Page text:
Catching marshmallows in Mongolia – my RTW photos

After posting my faux fish rant post (I promise I will write it),  my blogging buddy My English Thoughts asked me to share some of my round-the-world adventure photos. As it took me a year, I won’t post all of them… Today I present my Russia to Mongolia pictures.

Enjoy!

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I also kept a blog up on myspace. I won’t subject you to all the posts, but here’s two from Mongolia.

4 July 2006

Don’t try and catch a marshmallow that has just been freshly toasted. Especially when you’re up a mountain with no river to be seen and you’re a days hiking away from civilisation, where you have to scramble down several rock fields, jumping from one precarious rock edge to another.

11 July 2006

Today was the unveiling of the great Chingis Khaan statute that was only finished yesterday. You may know Chingis as Genigis Khan, a blood thirsty murderer who conquered half of the world.

However to Mongolians, he is a national hero who, 800 years ago, united warring tribes and named the country as it is known as today. They have this a long time coming and the date set. The national press and the world were invited and were watching, even the Duke of York arrived yesterday celebrate this tiny, landlocked nation and to watch the festival of Nadaam.

The ceremony took place in the main square called Shukhbaatar Square against the back drop of the unfinished parliament building, which was supposed to have been completed for today. The scaffold was still up and every so often the wind blew building dust across the delegates and press, blurring the vision of many.

There was an impressive start with a marching band, music and the nine horsehair banners called Sulde that Chingis rode with made their appearance. However, the ceremony then stopped for about half and hour and nothing seemed to happen. Not exactly running smooth.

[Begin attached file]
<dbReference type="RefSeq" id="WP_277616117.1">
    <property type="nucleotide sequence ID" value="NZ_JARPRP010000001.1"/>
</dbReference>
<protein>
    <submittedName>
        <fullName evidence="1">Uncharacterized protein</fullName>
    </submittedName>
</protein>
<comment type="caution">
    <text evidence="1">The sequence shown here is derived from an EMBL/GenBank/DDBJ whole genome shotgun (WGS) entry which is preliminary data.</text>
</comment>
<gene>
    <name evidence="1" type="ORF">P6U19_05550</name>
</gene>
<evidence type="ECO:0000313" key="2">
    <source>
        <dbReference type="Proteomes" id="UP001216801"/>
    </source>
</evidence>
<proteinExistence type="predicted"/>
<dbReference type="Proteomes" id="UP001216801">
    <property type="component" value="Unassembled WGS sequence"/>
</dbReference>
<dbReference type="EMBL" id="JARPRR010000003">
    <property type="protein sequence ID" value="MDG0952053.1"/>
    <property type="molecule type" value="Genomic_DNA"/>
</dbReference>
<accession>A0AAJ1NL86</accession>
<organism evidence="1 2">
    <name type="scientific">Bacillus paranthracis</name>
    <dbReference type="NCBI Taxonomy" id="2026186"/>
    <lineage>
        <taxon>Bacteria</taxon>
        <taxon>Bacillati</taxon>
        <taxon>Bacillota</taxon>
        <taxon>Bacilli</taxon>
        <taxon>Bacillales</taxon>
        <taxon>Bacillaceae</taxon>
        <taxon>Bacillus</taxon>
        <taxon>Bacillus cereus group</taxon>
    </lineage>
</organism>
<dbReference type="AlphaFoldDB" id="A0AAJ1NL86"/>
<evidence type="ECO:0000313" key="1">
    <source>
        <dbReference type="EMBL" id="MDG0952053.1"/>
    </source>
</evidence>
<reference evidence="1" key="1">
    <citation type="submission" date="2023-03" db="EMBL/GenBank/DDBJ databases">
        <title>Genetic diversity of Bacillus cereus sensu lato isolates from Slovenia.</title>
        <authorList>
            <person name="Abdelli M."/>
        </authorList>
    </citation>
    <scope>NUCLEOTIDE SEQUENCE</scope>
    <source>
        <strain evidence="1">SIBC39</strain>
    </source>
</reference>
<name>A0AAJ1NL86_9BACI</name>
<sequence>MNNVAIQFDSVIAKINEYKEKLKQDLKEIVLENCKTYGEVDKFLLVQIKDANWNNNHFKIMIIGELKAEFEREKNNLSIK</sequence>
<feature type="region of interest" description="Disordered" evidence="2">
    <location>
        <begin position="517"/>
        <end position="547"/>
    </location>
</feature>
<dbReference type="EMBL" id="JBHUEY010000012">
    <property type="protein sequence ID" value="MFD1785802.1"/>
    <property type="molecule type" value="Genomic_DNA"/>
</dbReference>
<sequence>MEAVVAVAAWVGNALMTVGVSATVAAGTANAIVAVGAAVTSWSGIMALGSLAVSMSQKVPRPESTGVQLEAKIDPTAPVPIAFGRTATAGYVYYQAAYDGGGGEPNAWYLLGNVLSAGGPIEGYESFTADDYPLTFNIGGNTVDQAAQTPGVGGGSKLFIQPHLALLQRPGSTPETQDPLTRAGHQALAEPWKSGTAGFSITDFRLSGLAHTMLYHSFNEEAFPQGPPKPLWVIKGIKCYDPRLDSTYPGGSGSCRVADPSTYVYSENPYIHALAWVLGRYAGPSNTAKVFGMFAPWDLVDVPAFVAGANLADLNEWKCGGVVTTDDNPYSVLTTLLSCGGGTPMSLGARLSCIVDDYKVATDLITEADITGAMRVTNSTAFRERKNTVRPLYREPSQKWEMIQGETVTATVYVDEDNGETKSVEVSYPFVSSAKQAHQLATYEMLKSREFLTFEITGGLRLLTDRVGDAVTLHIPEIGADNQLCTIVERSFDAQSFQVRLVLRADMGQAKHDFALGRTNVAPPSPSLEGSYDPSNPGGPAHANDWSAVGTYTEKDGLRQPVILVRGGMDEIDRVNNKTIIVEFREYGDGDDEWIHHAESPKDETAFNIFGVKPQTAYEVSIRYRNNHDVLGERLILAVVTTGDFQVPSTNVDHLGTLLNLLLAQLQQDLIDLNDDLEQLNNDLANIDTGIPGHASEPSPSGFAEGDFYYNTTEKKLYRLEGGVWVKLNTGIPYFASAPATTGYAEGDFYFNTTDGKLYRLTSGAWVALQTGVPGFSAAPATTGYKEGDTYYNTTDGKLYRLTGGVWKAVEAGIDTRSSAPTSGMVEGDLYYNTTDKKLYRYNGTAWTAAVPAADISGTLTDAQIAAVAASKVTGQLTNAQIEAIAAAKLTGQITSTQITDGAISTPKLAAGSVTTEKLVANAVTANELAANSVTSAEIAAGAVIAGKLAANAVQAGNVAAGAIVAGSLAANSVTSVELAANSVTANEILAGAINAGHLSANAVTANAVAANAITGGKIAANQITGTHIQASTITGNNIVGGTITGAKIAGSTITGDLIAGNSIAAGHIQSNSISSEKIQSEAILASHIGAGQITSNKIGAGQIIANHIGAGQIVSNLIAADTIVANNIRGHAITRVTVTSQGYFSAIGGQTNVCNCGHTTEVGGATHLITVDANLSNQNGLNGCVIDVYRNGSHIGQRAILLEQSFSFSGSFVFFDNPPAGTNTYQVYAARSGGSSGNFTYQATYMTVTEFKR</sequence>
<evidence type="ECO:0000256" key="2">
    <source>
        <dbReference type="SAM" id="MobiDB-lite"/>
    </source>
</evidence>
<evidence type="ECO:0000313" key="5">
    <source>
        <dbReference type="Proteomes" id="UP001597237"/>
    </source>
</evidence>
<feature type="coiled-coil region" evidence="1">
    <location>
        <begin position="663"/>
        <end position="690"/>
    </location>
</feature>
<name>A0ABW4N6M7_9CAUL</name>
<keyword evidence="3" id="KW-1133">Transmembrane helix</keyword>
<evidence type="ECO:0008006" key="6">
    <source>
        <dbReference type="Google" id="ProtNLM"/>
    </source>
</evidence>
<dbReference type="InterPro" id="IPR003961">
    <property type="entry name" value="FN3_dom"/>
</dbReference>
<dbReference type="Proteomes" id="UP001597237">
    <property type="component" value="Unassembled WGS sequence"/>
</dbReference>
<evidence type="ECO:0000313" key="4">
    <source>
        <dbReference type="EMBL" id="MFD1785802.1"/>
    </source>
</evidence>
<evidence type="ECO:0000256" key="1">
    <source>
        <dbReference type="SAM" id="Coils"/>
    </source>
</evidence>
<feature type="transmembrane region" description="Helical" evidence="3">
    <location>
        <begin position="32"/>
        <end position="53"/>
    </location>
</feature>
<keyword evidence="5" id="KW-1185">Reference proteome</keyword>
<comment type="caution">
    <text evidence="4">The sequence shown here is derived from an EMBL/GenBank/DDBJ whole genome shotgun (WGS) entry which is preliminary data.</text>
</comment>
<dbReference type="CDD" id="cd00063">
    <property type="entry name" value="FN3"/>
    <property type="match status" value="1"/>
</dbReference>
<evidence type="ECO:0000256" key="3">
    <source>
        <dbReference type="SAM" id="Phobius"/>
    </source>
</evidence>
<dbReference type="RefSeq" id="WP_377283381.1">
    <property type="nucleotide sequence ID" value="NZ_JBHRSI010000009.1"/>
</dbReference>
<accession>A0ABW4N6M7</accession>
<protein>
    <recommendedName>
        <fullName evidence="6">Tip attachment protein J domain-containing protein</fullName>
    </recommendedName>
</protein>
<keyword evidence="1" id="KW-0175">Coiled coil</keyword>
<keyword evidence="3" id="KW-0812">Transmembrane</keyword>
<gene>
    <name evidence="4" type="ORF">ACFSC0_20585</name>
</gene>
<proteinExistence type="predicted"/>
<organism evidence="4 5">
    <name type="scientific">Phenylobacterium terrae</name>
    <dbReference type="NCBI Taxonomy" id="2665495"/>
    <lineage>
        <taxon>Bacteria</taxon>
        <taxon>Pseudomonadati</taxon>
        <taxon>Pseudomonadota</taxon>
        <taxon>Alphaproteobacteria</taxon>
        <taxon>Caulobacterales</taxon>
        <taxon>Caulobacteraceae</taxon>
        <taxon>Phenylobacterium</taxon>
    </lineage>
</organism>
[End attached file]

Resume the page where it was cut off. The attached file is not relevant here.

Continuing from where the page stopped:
The preceding resumed with a round of speeches, and then for the moment that everyone was waiting for, the unveiling of Chingis himself.  Except, this is Mongolia. The blue fabric wound not come off, part of the taupe that hid the scaffold fell down and the piece d’ressistance, one of the blokes from the media fell down the side of the stairs and broke one of the slates. Health and safety in this country is not a big priority here.

After the music stopped playing, everyone rushed to touch the Khaan and to photograph the Sulde. It will be interesting at the opening ceremony of Nadaam.

PS – RTW= round the world. (In case you didn’t know).

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12 thoughts on “Catching marshmallows in Mongolia – my RTW photos

  1. You just reminded me about the ceremonies that never ran smoothly in the countries with no health and safety policies at all.:) I’m sure I’m looking at it with rose tint colouring all the memories and it never was that fun, but this is making me very nostalgic for “mother Russia”.

    Beautiful pictures, especially the boy and the baby goat.

  2. I remember reading both of those blog posts the first time round 🙂

    There has been too much talk about travelling this past week. I’m started to get tempted again 😉

    • Lol. I still go back to them from time to time. Have spotted spelling mistakes in them… eek!

      I’ve been looking into my Everest trek. Need to start a savings account and want to start hiking around Britain when the weather becomes nicer. Already a friend and I are making plans for the Easter bank hols. Not sure on when to go as my birthday is at the end of Nov-but I believe that’s when the weather starts to turn.

  3. Your photos are really beautiful !! I really like the one took from the train ! 🙂
    Mongolia seems to be a such beautiful country. I’m glad you post about it and I can’t wait for the following ! 🙂

    • Thank you very much 🙂 The thing that stuck me, once I got out of the capital, was the quietness of the countryside. The steppe was so vast but so quiet. Honestly, I’ve never heard silence like it. There will be more. There’s a whole world to get through!

  4. Fabulous pictures! I love the view of the train at sunset/sunrise. Hope you’ll share some more of your travelling pictures and stories in the future.

  5. I love the photos! I’ve love to visit that side of the world – so much history and culture there. Maybe one day I’ll make it there.

    The marshmellow except made me chuckle! 😉

    • Thanks Em. I would def recommend going. I’d love to go back there, visit Lake Baikal and see how Mongolia is after all these years. I would not recommend catching a flaming marshmallow. If I remember correctly, it had an extra coating of sugar. Ouch!

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